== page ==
Wednesday, September 13, 2017

Jamie Dimon Let's It Rip: Bitcoin is a Fraud

JPMorgan Chase CEO Jamie Dimon says bitcoin"is a fraud."

"It's just not a real thing, eventually it will be closed," Dimon said Tuesday at the Delivering Alpha conference presented by CNBC and Institutional Investor.

"I'm not saying 'go short bitcoin and sell $100,000 of bitcoin before it goes down," he said. "This is not advice of what to do. My daughter bought bitcoin, it went up and now
she thinks she's a genius."

In an appearance at a separate conference earlier in the day organized by Barclays, Dimon said bitcoin mania is reminiscent of the tulip bulb craze in the 17th century.

"It's worse than tulip bulbs. It won't end well. Someone is going to get killed," Dimon said at a banking industry conference. "Currencies have legal support. It will blow up."

Dimon also said he'd "fire in a second"any JPMorgan trader who was trading bitcoin, noting two reasons: "It's against our rules and they are stupid."

“Honestly, I am just shocked that anyone can’t see it for what it is,” he said.



  1. The question with bitcoin is always, do you think it has a value as a currency? Is the price at its current point justified by its everyday use, or is the demand purely speculative? I looked at an SP chart, and it lags few months, but the rise in the stock exchange closely mirrors the rise in bitcoin, not in percentage terms but in movement and direction. The difference is that some of these stocks may actually have a value, whereas bitcoin seems almost entirely speculative at this point.

    A little anecdote. I asked my friend in IT about bitcoin six months ago to see if he knew how to purchase it because I was considering using it as a transfer mechanism. He said he only knew that it existed.

    Flash forward five months, and he and everyone I know is buying bitcoins, thinking of mining bitcoin (ultimately decided against it) and an entrepreneur I know who also knew nothing about bitcoin a short time ago has even created a bitcoin wallet and wants to create his own currency. I even saw a car with the license plate "bitcoin 1".

    This sucker is a bubble.

  2. So he classifies bitcoin as "fraud" in comparison to his beloved fiat currency which he says has "legal support." No explicit recognition that the legally supported currency erodes in value pretty much continuously through his sector's crony relationship with the Fed (in fact, Block, Hoppe, et al characterize the use of fiduciary media in the banking system as an instance of fraud). What he really means is that alternatives to the dollar are competitive threats to his business model. Whether or not bitcoin becomes money is besides the point; I'm sure Dimon would have equally nice things to say about the barbarous metal.

    1. Exactly. He's not fooling anyone. If Bitcoin were really so worthless, he'd have no reason to come out so strong against it.

  3. Probably relevant: JPMorgan filed patent for Bitcoin-like digital payment system in 2013

  4. Money represents the final settlement of a transaction, among other things, of course. When someone sells a good for bitcoins at the current exchange rate (minus costs, etc.) and then turns around and exchanges bitcoins for dollars. the dollar is the currency, not the bitcoin.

    Until factors of production are priced in bitcoins, it is false to call bitcoin a currency. In other words, Hippy Teas sells its flavored tea in either dollars or bitcoins. But it always uses the dollar-to-bitcoin exchange rate to set the bitcoin price. And, in order to buy replace its teas, sugars, cups, etc., Hippy Teas has to pay in dollars, bitcoin is just a fun diversion. Not a currency.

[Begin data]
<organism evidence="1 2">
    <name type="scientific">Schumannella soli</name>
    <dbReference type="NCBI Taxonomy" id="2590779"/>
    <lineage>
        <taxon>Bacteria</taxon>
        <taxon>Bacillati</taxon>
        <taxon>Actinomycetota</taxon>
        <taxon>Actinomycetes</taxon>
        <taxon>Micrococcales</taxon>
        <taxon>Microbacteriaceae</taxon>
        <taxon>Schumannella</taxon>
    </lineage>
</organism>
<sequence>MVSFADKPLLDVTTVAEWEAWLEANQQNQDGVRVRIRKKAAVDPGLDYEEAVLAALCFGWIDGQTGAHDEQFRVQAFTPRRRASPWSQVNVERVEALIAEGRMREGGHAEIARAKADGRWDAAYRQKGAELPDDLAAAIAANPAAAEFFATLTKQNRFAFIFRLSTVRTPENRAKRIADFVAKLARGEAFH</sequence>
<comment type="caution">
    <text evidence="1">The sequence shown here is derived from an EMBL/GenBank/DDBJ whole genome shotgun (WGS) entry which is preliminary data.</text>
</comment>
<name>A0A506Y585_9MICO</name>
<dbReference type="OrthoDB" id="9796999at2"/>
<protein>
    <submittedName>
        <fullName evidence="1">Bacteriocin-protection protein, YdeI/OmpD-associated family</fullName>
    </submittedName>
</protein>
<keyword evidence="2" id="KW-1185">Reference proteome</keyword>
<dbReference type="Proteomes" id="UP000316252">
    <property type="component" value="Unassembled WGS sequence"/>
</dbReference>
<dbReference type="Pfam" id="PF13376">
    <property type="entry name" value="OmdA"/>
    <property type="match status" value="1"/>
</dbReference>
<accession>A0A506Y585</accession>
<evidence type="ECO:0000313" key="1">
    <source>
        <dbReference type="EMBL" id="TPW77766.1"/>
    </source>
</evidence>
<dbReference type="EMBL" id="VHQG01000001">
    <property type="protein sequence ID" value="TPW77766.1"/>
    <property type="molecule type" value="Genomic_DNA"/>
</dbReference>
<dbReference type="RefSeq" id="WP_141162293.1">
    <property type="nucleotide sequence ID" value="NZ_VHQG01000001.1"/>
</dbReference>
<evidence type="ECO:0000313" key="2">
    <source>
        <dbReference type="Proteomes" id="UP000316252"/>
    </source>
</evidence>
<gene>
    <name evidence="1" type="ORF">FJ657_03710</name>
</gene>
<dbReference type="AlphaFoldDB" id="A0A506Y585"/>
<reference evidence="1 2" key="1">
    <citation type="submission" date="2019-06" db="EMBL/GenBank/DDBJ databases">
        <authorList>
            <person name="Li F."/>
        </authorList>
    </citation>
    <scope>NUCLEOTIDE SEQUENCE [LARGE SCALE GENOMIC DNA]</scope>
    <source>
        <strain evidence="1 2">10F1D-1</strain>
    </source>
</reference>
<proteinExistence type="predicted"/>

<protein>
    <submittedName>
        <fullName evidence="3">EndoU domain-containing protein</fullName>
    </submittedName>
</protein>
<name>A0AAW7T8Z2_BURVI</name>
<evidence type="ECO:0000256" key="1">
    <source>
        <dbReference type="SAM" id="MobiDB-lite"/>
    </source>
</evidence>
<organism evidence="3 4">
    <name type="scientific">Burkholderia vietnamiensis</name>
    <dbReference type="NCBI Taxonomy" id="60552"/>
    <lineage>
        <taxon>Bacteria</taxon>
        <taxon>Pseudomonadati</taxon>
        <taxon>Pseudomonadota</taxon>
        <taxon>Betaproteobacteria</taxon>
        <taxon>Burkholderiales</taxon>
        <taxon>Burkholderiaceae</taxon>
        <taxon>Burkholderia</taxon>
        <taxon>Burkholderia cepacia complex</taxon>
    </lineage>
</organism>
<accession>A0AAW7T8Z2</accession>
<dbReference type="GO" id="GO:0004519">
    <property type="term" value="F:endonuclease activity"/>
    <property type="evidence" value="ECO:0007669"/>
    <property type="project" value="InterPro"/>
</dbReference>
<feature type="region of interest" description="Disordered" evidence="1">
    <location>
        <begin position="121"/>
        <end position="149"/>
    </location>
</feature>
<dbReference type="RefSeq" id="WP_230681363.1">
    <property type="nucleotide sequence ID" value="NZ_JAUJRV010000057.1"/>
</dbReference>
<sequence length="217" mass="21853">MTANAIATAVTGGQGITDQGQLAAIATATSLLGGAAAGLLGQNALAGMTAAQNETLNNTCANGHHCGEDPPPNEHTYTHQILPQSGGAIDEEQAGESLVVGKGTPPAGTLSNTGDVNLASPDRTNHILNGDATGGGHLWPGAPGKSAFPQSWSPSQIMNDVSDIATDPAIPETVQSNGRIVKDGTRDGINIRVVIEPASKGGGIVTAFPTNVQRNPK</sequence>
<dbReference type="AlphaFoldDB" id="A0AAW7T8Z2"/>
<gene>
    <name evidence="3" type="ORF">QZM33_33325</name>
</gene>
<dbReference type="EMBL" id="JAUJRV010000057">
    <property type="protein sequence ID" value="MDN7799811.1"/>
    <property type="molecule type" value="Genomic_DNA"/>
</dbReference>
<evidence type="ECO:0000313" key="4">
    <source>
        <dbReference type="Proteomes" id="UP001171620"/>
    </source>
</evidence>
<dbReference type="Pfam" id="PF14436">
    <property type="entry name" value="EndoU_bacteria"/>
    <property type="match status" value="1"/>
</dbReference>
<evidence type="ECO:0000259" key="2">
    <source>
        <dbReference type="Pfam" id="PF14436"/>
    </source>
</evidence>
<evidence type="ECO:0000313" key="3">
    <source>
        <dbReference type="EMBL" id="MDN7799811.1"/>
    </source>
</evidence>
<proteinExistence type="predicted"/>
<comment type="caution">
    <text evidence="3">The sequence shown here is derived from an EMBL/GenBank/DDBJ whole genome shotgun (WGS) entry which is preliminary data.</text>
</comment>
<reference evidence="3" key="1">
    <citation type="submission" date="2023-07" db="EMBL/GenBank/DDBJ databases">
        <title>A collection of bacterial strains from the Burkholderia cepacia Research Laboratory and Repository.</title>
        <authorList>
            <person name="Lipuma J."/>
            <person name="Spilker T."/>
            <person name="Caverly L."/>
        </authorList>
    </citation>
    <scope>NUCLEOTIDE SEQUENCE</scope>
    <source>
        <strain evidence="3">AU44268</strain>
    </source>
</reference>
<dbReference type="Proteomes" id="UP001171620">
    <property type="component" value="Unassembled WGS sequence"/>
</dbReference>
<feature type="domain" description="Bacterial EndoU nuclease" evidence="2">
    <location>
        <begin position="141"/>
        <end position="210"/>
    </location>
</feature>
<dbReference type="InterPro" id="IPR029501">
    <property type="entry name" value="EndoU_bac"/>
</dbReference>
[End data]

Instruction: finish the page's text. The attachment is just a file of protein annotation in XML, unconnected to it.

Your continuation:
1. There are 800+ "currencies", not all of which are suppose to act for settling of transactions. Some are equivalent to shares in a new business. In order to buy any of these 800+ currencies you need to use Bitcoin or Ethereum. Does this not make Bitcoin a currency? Perhaps the reserve currency of the future?

    2. John,

      Nothing is priced independently in bitcoins. In other words, the latte priced in bitcoins changes with the dollar-to-bitcoin market. The price does not change due to a Cantillon effect, it changes to the real underlying currency (which remains the dollar in the Seattle cafe). In essence, bitcoin is the opposite of a reserve currency.

    3. Mosin,
      If in Bitcoin world, cyberspace, these coins and the platforms/services offered for exchange (the latte) require a bitcoin, how is bitcoin not the reserve currency in cyberspace. I realize you have to come back to earth to consume the latte, but all these coin offerings create a real demand for bitcoins, people want to hold/use them, yes they will want dollars at some point, for now. But people get euros when in europe and then come back to dollars, because they are commonly accepted. I'm curious as to how long people will want to hold bitcoins and if prices become independent.

    4. John,

      I do not know anyone who is paid in bitcoins in the US where their salary is not tied to the dollar. In other words, when Hippy Teas opened (say) three years ago and they agreed to pay 1 bitcoin per eight hour day. I am certain they are no longer paying that wage.

      Bitcoins are a fun diversion. And some folks have made (and recently lost) a lot of money trading them. But the same is true with stamps, metalic coins, etc.

      When factors of production are priced in bitcoins, and prices independently set in bitcoins, the status of bitcoins will change. However, I do not see that happening for various reasons.

    5. Idiot, just because you do not know anyone doesn't mean they don't exist. "when factors of production are priced in ...." idiot, no one defines money that way except you.